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Update: At least 114 dead after Tianjin Port explosion
Burnt out Volkswagen cars at Tianjin port (Photo: Greg Baker/AFP/Getty Images)

Update: At least 114 dead after Tianjin Port explosion

As of 17 August, a minimum of 114 people have died after the huge explosion caused by a shipment of explosives in a warehouse for hazardous goods operated by Ruihai Logistics, at the Chinese port of Tianjin, north of Beijing.

At least 70 people, mostly firefighters, are still missing while more than 720 people have been taken to hospital and at least 6,000 people displaced according to state media.

The explosions at about 23:30 pm local time (17.30 UK time) last Wednesday (12 August), sent massive fireballs into the sky and were powerful enough that the shockwaves knocked people over several kilometres away, according to local media reports.

Nearby buildings were severely damaged, along with goods stored at the port, including rows of Volkswagen cars that were completely burnt out.

The official Xinhua News agency said an initial explosion triggered other blasts nearby; the National Earthquake Bureau reported two major blasts before midnight, the first with an equivalent of three tonnes of TNT and the second with the equivalent of 21 tonnes.

At the time of the explosions the ground shook fiercely, shaking nearby buildings; many people were injured from shattering windows.  At the luxury Fifth Avenue apartment complex about 2 km (1.2 miles) from the explosion site, the road was strewn with broken glass and pieces of charred metal thrown from explosion; the building’s exterior was also scorched.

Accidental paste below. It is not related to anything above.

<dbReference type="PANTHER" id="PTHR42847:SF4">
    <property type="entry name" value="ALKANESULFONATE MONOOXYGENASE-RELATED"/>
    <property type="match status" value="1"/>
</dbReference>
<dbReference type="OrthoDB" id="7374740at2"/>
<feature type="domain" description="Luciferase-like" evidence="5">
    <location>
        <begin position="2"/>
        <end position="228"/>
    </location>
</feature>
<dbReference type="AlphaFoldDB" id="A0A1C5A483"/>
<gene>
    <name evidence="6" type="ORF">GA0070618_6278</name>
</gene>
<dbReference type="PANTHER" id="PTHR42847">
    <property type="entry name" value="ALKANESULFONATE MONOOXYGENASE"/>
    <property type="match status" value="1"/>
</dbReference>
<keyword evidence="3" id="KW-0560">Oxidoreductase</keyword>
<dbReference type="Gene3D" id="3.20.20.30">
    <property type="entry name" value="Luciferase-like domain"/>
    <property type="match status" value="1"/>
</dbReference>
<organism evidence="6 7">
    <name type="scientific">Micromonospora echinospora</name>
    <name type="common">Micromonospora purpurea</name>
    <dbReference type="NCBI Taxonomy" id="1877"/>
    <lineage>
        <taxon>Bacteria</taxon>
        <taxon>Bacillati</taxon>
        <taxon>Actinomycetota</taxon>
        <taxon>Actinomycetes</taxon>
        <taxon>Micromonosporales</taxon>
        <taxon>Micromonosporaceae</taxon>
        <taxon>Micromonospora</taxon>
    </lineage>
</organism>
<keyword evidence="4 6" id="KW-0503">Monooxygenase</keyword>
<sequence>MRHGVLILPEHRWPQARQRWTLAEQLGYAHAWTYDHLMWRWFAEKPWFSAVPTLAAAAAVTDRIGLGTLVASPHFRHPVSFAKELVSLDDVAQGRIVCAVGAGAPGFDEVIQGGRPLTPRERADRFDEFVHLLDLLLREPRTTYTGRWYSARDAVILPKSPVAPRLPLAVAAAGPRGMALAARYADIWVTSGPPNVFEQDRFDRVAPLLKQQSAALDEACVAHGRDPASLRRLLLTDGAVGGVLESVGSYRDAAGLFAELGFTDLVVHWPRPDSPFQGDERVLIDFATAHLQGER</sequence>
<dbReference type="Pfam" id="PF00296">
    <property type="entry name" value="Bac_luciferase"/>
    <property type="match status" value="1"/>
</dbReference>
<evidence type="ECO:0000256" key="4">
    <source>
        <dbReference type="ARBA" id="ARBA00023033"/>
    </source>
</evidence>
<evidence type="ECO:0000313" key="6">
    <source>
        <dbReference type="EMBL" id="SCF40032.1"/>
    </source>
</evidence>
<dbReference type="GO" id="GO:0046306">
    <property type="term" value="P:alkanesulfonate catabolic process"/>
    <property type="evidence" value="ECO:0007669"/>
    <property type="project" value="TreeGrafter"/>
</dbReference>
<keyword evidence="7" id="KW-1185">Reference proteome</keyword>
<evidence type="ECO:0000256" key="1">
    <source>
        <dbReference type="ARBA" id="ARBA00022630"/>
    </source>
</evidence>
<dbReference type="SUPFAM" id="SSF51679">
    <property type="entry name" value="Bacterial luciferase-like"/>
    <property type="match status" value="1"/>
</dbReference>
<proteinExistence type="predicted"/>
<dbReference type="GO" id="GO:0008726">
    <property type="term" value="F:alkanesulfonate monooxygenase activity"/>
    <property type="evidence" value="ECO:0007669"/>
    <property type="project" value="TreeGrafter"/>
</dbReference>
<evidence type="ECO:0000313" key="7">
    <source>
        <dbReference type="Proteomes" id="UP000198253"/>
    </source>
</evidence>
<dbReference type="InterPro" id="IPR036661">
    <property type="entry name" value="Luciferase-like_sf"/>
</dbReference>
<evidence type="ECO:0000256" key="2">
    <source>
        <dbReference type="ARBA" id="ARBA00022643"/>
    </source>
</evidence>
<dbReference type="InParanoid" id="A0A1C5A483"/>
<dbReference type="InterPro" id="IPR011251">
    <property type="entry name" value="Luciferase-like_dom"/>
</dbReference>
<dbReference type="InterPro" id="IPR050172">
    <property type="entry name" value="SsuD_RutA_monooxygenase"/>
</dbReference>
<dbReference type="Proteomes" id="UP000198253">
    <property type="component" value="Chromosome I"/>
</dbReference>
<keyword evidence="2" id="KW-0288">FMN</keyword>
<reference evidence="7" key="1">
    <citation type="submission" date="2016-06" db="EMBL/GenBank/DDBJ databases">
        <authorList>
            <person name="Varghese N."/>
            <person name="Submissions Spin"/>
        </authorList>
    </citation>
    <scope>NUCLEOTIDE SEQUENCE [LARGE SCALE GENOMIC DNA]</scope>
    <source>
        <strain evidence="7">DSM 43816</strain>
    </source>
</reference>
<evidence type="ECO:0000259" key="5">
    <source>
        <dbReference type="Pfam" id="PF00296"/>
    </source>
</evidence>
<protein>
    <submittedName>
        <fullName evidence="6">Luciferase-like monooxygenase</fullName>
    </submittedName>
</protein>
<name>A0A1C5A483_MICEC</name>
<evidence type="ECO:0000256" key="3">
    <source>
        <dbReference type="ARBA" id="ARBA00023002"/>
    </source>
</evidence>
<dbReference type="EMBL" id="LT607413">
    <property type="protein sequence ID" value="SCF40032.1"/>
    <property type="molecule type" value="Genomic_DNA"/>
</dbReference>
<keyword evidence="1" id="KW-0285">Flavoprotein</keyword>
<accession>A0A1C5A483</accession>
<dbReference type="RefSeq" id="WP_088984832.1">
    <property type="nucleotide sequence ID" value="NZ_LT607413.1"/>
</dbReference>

State broadcaster CCTV said six battalions of firefighters had brought the ensuing fire under control, although last reports said it was still burning 36 hours after the explosions.

Tianjin Port remains partially open because the explosion was contained in just one section, but movement in and out of the port has been slowed down by the explosion.

Port operations and shipment of the mining company BHP Billiton have been disrupted, while the blasts have injured some workers of carmaker Toyota and agricultural machinery maker John Deere.

Toyota announced that it was halting production at its nearby factories until 19 August, while John Deere announced that it was suspending work indefinitely.

Police confirmed that sodium cyanide, a highly toxic chemical, was found near the site of the blasts causing Chinese authorities to order the evacuation of residents within a 3km radius of the site.

A DP World spokesperson confirmed that the Dubai-based terminal operator’s facilities at Tianjin Orient Container Terminal (TOCT), which is 15 km from the site of the warehouse explosion, are safe and operational.

However, she added: “Two DP World employees living near the Tianjin explosion suffered minor injuries and have been taken to the Tanggu Chinese Medicine Hospital where they were treated and discharged. The houses of 18 other employees were damaged by the explosions and affected families have been transferred to relatives’ houses within Tianjin.”

A PSA spokesperson said: “PSA’s JV terminals in Tianjin port remain fully operational. Although our terminals are not sited within the immediate vicinity of the blast site, we have been taking extra precautions with regards to operations and staff on the ground, working closely with our partners, the Tianjin Port Group and the relevant government authorities”.

PSA has stakes in Tianjin Port Alliance International Container Terminal (TACT) and the port’s largest terminal, Tianjin Port Pacific International Container Terminal (TPCT).

An APM Terminals spokesperson confirmed that operations at TACT, 5 km away from the blast-site, was “unaffected”.

Tianjin achieved tenth position on CM’s World Top Container Ports 2015, having handled more than 14m teu last year.